It is a dream of ours to spend Christmas with family in Costa Rica one day, but for now, I must content myself with living vicariously through relatives and stories I hear from my husband.
The vast majority of Costa Ricans are Catholic, so Christmas is a joyous festival there. As in many countries, the focus is on family and especially children. They have a huge celebration at the Children’s Museum (Museo de los Niño), which we visited last year, and a big tree lighting ceremony at the Hospital de Niños (Children’s Hospital).
While there are many lovely traditions, I would like to focus on tamales and toros, since they are ones that I have experienced.
As a newlywed, I made the mistake one Christmas of suggesting to my Costa Rican husband that we get some tamales from our favorite Mexican restaurant so he wouldn’t feel so homesick. Yikes! As any tico could tell you, there is a big difference between Mexican and Costa Rican tamales! The main one, of course, is how they are prepared. While Mexican tamales are wrapped in corn husks, Costa Rican tamales are wrapped in plantain leaves before being steamed.
As for exactly what is mixed into the masa (cornmeal dough), each family has its own particular, top secret recipe. That is what makes it so fun at Christmas time as a family works together assembly line style to make large quantities of tamales, many of which are traded with friends who have made up batches of their own special family tamales.
So while I can’t give you an exact recipe, I will tell you that typical ingredients include carrots, potatoes, and often pork or chicken.
I found this really fun game on the website for La Nación, the major newspaper in Costa Rica. The game leads you through the ingredients to add for different styles of tamales, which you then get to “cook.” When 25,000 of these virtual tamales are made, they will donate 5,000 real ones to charitable organizations, so have fun playing!
Each year, the district of Zapote, located in the capitol of San José, puts on a rodeo of sorts, as part of a festival that lasts from just before Christmas through the beginning of January. There are carnival rides and entertainment, but it is perhaps best known for the bulls, or toros. Each day spectators arrive to watch – and perhaps participate in – the show.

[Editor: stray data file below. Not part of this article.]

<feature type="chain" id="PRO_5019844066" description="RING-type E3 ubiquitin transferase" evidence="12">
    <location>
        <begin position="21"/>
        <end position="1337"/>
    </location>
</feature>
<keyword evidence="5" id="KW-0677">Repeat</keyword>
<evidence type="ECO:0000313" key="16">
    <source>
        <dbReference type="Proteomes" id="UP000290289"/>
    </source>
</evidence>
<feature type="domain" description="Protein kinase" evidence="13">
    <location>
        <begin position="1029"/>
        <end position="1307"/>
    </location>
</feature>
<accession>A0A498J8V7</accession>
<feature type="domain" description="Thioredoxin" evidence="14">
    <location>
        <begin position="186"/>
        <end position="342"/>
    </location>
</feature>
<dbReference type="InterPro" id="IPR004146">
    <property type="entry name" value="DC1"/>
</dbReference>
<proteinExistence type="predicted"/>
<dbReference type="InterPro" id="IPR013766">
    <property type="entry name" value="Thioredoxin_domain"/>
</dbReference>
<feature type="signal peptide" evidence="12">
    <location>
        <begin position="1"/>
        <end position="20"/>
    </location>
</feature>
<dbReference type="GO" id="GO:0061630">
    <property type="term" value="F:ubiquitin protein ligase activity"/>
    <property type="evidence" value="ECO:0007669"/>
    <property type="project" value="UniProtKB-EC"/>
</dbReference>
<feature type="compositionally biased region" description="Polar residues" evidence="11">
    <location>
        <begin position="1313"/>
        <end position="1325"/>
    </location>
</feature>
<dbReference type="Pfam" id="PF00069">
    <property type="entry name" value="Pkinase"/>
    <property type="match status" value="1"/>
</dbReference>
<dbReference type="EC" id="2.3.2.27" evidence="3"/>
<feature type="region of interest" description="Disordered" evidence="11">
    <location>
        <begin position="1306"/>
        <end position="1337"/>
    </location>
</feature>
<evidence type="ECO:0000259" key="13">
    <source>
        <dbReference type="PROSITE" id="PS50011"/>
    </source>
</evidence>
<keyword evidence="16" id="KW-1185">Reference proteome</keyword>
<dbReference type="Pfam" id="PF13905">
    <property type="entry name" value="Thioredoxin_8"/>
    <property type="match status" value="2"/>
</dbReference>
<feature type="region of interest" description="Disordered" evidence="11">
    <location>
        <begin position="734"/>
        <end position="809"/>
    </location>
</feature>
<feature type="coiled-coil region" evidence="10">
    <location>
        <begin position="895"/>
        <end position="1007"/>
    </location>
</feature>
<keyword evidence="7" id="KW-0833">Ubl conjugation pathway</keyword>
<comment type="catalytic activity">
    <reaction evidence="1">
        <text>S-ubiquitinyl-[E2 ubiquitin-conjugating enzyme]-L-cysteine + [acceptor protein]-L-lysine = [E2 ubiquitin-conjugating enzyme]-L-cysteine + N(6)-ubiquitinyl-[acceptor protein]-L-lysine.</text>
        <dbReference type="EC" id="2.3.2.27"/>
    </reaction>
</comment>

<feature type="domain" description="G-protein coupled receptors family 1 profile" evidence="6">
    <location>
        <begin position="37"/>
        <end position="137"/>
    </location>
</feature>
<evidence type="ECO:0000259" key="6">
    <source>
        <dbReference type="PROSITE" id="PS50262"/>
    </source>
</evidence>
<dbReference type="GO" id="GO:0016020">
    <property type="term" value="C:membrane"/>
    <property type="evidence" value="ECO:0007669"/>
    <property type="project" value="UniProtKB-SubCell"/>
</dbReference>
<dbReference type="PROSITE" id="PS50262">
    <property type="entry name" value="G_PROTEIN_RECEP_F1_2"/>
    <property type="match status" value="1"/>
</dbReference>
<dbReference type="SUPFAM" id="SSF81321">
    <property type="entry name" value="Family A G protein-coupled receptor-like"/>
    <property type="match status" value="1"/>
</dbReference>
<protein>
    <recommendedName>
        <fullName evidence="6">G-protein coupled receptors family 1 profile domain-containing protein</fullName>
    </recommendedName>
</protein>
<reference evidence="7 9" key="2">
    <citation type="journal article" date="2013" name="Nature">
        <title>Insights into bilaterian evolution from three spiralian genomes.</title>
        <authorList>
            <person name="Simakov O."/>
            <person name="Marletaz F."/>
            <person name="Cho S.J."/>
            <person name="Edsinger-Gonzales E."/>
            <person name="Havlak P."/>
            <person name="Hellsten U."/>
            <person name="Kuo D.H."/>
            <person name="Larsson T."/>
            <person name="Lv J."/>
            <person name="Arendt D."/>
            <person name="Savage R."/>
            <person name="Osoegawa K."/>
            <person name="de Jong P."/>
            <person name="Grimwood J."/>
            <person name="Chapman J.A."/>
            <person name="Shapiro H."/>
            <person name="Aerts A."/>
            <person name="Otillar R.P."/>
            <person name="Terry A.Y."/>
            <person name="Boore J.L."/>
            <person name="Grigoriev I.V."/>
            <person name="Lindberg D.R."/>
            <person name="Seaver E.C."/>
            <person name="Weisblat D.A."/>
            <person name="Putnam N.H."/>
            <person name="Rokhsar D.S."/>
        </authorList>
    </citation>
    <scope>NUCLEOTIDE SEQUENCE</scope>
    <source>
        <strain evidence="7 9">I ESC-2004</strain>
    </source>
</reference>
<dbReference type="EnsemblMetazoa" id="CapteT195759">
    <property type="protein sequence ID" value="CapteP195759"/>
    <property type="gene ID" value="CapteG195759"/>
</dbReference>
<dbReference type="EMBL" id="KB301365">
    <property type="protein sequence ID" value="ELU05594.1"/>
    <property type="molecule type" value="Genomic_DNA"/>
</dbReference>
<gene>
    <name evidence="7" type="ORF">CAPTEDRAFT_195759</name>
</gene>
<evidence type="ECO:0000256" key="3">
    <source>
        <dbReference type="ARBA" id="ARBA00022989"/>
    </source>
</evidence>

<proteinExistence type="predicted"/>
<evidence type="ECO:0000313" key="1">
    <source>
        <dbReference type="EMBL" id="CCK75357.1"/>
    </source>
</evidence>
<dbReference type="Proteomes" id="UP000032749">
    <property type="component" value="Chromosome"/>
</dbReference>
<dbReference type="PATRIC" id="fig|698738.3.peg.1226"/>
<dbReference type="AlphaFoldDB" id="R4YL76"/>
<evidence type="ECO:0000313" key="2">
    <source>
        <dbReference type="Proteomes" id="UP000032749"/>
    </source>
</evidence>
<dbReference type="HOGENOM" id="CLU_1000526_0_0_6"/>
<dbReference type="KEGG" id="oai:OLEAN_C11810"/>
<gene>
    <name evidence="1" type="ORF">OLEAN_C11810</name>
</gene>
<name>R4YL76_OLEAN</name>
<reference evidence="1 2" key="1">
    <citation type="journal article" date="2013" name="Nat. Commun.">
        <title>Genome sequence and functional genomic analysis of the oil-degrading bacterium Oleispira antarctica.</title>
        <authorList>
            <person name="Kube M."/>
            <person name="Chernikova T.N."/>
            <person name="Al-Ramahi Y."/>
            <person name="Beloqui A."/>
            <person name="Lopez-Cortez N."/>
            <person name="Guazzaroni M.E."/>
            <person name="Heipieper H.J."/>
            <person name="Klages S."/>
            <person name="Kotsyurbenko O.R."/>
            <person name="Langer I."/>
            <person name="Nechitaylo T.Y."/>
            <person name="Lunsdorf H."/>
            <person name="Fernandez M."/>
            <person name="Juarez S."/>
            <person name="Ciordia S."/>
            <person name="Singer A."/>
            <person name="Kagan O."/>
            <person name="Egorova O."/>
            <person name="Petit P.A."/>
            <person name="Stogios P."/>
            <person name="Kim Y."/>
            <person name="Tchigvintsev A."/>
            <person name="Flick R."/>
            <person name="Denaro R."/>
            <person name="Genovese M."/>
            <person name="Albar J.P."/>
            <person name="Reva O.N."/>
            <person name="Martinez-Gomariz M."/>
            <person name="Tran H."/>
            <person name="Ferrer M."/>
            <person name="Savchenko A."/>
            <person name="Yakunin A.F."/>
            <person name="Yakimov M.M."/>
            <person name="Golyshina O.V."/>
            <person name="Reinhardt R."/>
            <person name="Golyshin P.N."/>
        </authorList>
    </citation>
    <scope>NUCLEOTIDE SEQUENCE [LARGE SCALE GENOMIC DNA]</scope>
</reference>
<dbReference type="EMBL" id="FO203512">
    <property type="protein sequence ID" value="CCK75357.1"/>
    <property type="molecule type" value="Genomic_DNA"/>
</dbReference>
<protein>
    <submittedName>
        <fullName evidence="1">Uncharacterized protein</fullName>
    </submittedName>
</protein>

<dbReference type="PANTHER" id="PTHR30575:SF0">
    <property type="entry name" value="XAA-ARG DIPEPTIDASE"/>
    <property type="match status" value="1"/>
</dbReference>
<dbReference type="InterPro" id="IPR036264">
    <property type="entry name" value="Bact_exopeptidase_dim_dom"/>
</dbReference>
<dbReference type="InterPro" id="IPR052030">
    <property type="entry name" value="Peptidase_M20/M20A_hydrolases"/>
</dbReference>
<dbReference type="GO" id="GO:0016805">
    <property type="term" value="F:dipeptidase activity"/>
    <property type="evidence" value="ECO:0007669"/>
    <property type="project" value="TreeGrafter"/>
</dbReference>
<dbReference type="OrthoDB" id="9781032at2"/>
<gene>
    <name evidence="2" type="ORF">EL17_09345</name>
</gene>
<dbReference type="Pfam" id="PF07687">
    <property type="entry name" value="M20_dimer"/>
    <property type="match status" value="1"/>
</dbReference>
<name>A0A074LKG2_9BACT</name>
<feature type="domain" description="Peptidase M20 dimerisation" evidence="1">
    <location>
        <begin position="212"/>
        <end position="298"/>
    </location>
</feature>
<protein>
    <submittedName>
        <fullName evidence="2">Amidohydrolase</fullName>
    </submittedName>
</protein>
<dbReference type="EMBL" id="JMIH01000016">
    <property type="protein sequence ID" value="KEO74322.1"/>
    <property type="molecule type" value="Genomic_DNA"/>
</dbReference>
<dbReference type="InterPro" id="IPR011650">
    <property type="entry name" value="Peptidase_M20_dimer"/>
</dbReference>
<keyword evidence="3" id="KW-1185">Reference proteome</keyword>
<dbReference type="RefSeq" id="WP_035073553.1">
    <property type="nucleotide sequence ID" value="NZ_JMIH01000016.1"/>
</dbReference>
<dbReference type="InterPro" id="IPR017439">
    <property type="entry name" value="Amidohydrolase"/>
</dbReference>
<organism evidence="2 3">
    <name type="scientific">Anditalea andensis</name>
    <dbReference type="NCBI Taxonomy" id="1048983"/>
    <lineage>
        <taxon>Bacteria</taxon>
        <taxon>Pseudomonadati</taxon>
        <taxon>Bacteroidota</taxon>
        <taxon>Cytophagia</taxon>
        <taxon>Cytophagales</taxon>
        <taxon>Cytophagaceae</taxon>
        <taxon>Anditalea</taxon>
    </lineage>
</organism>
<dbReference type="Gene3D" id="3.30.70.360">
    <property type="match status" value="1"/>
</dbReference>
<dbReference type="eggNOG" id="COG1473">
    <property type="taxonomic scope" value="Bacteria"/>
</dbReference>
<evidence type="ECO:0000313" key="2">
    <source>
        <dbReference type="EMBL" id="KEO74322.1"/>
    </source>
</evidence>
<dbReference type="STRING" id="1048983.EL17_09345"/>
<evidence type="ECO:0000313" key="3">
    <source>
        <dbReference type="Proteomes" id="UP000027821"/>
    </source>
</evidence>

As you can see above, participants are in the ring with the bull, and the object is to try to stay as long as possible without getting hurt! Spectators are endlessly amused by watching these foolhardy people run away from the bull, but they are especially gratified when someone gets tossed by one!
My son hasn’t really watched much of this show, which is available online through one of the local Costa Rican stations. So I thought I could help him get into the spirit by playing something I came up with – “Toro Tag”! Let me emphasize that no one in Costa Rica does this, we were just having some fun the other day.
Basically I had him act like a bull by doing his fingers as horns and stamping his foot, then trying to catch me. It soon devolved into just having fun running around acting like toros. (Monkey thinks this is a really funny word, since it sounds like “turtles”!)
Hopefully one day we’ll get to visit Costa Rica during this season and celebrate by spending time family and eating tamales while watching the toros on TV. Until then, there’s always toro tag!
Learn more about Christmas around the world!
This post is part of the series Christmas in Different Lands on Multicultural Kid Blogs. Each day leading up to Christmas a different blogger will share traditions from a different part of the globe. Follow along on the series main page or on our Christmas Around the World Pinterest board!
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